Stone village

by Dodong on 週二, 30 六月 2009 評論
Liu Wan Cun is a small village in the province of Guizhou that sits idyllically in a mountain valley. The Chinese call this type of topography a shangu and in their minds it always evokes both beautiful scenery and poverty. Liu Wan Cun has those features because it’s located in the limestone region of the province with breathtaking jagged karst stone formations but with very limited land for agriculture. Indeed, the valley of Liu Wan Cun is farmed intensively and farm fields even stretched up to the sides of the mountains in the form of terraces. Farmers here grow wheat, rice and corn depending on the availability of water. During the year they alternate with other crops like rapeseed and water chestnuts. While there are spots in the province that have dense forest, there is little vegetation that could be called forest on the hills around this village. There is a noticeable abundance of weeds, some scattered small trees that appeared to be local varieties of pines, and shrubs that farmers could use as firewood and materials for building houses. But the hills are also the source of small streams that provide the villages with water even in long dry spells or seasons. They are also feeding grounds for goats and sheep.

Nobody seems to have any explanation as to why this village (cun) is called Liu Wan, two Chinese characters that simply stand for six hundred thousand. However, if one lets his imagination wander, the name six hundred thousand could refer to the boulders of limestone that seem to grow all over the ranges of rolling mountains. For geologists, one could perhaps see a perfect area of study which could reinforce theories of rocks and earth formation. For tourists, there is the picturesque landscape which is perfect for both professional and neophyte photographers. Around this area there are first class scenic spots like the cascading falls of Huangguoshu, or Long Gong (dragon palace) which is a cluster of giant limestone caves, and hotels were built close to these places to accommodate tourists and nature travelers. However, it is tough going for people living in these remote areas who are mostly cultural minorities like the Miao, Bouyi, Dong, Yi, Shui, Zhuang, Bai, Tujia, Gelao, and Gejia. Because it’s a limestone region, except for few places, subsistence agriculture has been particularly difficult.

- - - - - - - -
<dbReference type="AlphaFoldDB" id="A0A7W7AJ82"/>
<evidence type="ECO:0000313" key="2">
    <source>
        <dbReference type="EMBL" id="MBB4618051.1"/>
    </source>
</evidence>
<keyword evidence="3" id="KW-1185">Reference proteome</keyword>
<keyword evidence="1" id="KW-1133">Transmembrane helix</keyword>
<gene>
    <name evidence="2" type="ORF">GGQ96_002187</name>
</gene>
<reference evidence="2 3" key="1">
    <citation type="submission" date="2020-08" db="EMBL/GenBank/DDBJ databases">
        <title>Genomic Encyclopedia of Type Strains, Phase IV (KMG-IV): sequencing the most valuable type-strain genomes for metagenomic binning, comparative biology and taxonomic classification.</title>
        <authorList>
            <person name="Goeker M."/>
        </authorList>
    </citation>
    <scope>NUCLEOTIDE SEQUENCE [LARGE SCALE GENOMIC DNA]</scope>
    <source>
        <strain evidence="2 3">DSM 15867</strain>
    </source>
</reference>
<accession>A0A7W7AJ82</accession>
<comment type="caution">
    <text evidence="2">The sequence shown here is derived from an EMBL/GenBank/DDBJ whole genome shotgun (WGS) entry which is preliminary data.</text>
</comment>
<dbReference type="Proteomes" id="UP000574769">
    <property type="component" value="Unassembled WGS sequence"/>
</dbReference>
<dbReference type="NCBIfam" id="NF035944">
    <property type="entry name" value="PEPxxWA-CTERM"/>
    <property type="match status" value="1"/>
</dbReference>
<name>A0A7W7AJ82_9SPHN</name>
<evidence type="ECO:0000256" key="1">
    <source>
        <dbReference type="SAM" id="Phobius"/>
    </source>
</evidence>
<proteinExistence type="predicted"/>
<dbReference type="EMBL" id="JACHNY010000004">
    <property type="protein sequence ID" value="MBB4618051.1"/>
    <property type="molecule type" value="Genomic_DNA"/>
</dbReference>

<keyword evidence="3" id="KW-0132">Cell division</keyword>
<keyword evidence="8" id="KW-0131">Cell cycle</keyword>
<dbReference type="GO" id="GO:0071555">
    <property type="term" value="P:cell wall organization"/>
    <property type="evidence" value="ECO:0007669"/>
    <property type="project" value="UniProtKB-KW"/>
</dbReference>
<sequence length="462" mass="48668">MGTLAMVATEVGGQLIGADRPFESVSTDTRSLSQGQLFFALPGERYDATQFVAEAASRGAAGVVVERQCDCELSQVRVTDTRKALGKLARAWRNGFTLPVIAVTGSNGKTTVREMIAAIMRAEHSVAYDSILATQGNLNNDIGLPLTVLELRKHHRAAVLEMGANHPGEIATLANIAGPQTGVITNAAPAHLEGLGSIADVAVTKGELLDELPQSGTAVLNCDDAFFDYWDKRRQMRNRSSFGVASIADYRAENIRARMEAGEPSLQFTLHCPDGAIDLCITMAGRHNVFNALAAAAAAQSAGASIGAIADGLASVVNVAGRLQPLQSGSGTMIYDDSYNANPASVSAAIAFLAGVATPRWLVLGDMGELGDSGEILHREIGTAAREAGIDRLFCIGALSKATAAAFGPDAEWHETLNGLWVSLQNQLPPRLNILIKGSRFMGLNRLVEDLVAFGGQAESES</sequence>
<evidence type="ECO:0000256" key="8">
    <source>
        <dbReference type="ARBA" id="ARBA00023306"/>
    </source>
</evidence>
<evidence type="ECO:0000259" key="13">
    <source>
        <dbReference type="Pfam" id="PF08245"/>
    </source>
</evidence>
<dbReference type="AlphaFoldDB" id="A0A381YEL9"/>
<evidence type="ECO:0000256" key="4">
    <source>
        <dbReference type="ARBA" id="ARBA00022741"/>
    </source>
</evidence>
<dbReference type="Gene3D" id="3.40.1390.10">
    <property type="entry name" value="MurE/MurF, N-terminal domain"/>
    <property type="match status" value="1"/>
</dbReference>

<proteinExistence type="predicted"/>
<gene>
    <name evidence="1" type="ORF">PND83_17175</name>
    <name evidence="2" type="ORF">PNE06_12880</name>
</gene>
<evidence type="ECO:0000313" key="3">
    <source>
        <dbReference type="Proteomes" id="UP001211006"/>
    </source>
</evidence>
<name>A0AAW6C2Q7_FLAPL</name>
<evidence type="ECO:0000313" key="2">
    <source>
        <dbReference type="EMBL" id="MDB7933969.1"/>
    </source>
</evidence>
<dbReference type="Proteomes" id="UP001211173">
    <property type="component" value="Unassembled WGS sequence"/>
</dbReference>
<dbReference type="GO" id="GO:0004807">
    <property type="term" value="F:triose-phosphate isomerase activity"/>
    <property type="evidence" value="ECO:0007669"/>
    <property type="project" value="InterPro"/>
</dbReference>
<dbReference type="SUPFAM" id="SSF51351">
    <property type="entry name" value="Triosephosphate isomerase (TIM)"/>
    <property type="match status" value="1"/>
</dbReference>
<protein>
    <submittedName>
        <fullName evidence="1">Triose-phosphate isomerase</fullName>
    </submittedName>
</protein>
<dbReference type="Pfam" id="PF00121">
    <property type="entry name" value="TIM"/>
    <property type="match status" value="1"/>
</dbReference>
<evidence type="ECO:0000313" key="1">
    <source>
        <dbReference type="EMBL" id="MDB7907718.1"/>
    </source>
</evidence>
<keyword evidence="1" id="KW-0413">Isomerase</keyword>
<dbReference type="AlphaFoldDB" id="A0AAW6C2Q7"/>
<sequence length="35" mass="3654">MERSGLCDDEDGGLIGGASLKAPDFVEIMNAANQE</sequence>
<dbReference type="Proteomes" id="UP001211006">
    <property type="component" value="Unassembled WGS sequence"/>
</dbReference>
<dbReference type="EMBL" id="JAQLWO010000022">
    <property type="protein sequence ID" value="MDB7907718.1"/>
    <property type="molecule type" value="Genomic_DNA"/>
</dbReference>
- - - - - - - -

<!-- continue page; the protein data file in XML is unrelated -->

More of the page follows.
Stone is what villagers in this area have plenty of, and it is no wonder that their houses are also made of stones. Human settlements have been adapting and making use of the resources of their natural surroundings and the people here seem to have perfected the craft of transforming these stones into materials for building houses. A characteristic of limestone is that you could easily chip it according to the desired size, thus the walling of the house are stones cut into rectangular shapes and the roofs are made of wide but thin slabs of stones.

We were brought to Liu Wan Cun by a Chinese friend, Thomas, who works for an NGO called New China Link. This NGO was started by an Irish teacher, Matt Carpenter, who used to teach English in a university in Guiyang, the capital of the province. Guizhou is one of the poorest provinces in China, and while Matt was teaching in the capital the haunting presence of poverty in the countryside was brought to his attention. So he had been thinking of a possibility of extending help to the poor villages. After six years of teaching he had come to know some local people and provincial government officials who helped him to set up what he had always wanted to do. Thus the New China Link was born.

The center where New China Link based its operation was in the town called Zhenning, which is more than two hours drive from Guiyang. Started in the year 2002, they have gradually done projects which Matt categorized under the heading of human development. Getting a little funding from Ireland, NCL has helped the poorer families build small houses, provided some village access to water and started livelihood projects.
Thanks to the NCL’s vehicle and the new gravel road that the government built recently, what used to be a day’s walk from the highway took us only about thirty minute drive from the NCL center. Then we had more than an hour’s walk on trails that go through the fields of these mountain valleys before eventually arriving at Liu Wan Cun. It is one of the villages where NCL has water and livelihood projects. Villagers no longer have to go far to fetch water, with their buckets carried on top of their heads or on their shoulders using a bamboo or wooden pole. Instead, water is brought to their houses. Making possible even a very basic need such as water has dramatically enhanced people’s livelihood and has allowed them not only easy access to drinking water but better facility in maintaining small gardens, raising hogs and poultry.